Reduced Safety Concerns

As mentioned above, pools carry a high safety risk. Even with standardised fencing that includes non-climbable walls and self-locking gates, swimming pools can lead to accidental drowning for children and pets.

When you get your pool removed, these safety concerns are no longer an issue for you, whether you fill in your pool or fully demolish it.

Adds More Yard Space

One benefit of filling in your pool is having more yard space, and the options that this new free space can be used for are practically endless.

You could start a vegetable or flower garden, set up a swing set for the kids, install an outdoor barbeque, or set up a small shed for storage or DIY projects.

If having a pool no longer excites you, filling it in or having it removed can give you more space to create something new.

Put An End To Repair Fees

Another benefit of filling in or demolishing your pool is that you put an end to ongoing repair and maintenance fees.

If your pool is old, dilapidated, or otherwise in a perpetual state of disrepair, having your pool removed will completely end all repair costs associated with upkeep.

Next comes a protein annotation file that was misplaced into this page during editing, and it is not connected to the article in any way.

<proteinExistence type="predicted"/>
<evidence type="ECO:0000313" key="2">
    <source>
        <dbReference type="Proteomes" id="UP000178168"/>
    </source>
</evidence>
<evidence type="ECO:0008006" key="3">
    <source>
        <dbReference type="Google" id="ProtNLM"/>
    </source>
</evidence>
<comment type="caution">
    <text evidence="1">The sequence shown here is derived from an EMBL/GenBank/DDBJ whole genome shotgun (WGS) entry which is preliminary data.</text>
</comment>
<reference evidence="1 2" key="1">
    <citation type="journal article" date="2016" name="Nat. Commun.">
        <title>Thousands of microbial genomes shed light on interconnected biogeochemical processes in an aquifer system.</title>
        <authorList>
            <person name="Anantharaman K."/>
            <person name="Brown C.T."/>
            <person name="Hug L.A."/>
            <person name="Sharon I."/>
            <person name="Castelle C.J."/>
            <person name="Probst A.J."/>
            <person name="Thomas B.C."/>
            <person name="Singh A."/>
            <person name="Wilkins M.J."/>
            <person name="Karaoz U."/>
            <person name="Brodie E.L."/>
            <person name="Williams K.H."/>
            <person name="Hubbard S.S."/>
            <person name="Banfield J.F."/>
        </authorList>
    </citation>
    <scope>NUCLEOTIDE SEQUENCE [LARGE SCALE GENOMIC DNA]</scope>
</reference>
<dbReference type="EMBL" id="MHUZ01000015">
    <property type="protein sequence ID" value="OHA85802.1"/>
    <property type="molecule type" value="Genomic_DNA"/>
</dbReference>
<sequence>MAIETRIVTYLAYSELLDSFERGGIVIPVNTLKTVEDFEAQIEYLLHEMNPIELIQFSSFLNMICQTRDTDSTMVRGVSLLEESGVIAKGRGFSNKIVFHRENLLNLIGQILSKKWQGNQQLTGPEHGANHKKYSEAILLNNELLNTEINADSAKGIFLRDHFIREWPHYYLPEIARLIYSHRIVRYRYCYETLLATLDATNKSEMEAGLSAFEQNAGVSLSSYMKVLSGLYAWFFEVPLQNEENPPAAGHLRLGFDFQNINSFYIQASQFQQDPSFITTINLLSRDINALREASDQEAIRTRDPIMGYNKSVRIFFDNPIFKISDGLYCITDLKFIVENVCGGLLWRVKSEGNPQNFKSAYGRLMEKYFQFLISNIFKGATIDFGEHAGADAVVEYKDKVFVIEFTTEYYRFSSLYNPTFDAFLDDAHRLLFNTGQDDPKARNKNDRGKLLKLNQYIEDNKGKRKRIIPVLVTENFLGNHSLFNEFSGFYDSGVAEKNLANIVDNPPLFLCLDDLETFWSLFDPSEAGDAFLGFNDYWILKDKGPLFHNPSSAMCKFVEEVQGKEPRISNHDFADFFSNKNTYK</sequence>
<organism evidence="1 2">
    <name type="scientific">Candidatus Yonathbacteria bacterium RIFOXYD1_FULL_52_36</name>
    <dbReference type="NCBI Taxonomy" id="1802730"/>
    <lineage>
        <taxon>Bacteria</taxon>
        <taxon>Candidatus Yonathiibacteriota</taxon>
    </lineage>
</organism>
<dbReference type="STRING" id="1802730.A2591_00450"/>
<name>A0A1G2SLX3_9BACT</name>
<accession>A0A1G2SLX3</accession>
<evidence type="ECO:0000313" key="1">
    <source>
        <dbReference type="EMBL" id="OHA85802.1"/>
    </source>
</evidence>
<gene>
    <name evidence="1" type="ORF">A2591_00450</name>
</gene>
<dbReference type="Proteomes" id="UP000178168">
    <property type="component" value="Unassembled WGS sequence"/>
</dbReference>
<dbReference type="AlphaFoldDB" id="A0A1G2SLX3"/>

Whether you fill in or demolish your pool, you are going to save money.

Can Speed Up Home Sale

Because swimming pools are tricky to care for, having one on your property can narrow down the range of buyers who are interested in purchasing your home.

Although many people enjoy swimming, home buyers may not be ready to invest in caring for a pool and may be weary of how it will affect their property value in the future.

Demolishing your pool will make your home more appealing to a wider audience, especially first-time home buyers and others who aren’t interested in taking care of a pool (like elderly buyers).

Eliminates Time And Money Spent On Maintenance